Byline: Alan Fram
WASHINGTON -- Nearly a year after the Senate rejected an effort to expand background checks for gun buyers, top Senate Democrats said Thursday that they still lack the votes to successfully revisit the issue.
A day after the latest shootings in Fort Hood in Texas, Senate Majority Leader Harry Reid, D-Nev., told reporters, ''I would like to be able to bring it back up, but I need some more votes.''
Reid's comments were echoed by Sen. Joe Manchin, D-W.Va., who with Pennsylvania Republican Sen. Pat Toomey authored the pivotal measure that the Senate defeated last April 17. Manchin said he's received ''no firm commitments'' for additional support, and didn't expect to see the measure on the floor again unless proponents had more votes in hand.
The measure by Manchin and Toomey was a response to the December 2012 shooting deaths of 20 children and six adults at an elementary school in Newtown, Conn. It became one of President Barack Obama's top priorities, but the bill was scuttled in the face of opposition from the National Rifle Association.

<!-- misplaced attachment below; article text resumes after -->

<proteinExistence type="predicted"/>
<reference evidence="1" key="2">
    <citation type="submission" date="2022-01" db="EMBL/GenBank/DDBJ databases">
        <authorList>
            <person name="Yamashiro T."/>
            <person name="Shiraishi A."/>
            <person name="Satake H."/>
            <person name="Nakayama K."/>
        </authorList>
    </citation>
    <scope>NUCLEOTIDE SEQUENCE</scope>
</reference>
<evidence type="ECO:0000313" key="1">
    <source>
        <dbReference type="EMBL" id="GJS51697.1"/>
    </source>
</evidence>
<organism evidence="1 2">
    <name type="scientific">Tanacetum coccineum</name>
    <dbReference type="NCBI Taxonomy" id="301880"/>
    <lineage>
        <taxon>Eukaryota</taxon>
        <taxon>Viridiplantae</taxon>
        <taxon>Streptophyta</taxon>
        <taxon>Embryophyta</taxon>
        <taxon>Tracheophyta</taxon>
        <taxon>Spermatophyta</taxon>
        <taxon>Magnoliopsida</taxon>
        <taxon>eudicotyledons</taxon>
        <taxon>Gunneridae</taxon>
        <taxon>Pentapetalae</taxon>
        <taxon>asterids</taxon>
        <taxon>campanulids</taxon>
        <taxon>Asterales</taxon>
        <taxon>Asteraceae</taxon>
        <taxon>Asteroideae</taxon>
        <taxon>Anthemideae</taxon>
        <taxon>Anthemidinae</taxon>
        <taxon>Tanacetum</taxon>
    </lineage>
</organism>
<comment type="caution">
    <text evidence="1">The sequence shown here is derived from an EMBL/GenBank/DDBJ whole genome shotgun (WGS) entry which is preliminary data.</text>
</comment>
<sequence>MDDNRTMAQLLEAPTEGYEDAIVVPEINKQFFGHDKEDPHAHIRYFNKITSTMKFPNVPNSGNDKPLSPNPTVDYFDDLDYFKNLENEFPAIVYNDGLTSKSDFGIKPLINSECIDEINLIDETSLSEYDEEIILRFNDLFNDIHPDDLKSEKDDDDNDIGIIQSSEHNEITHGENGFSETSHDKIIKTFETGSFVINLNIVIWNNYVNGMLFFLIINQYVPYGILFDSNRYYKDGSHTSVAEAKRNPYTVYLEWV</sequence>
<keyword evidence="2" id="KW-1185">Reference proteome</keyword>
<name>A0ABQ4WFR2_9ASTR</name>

Senators voted 54-46 for the legislation last year, short of the 60 votes it would have needed for passage. Four Republicans backed the proposal while four Democrats were against it.
Obama and top Democrats spoke of revisiting the issue, but it hasn't happened and seems unlikely to soon. The vote was a tough one for several Democrats facing re-election this...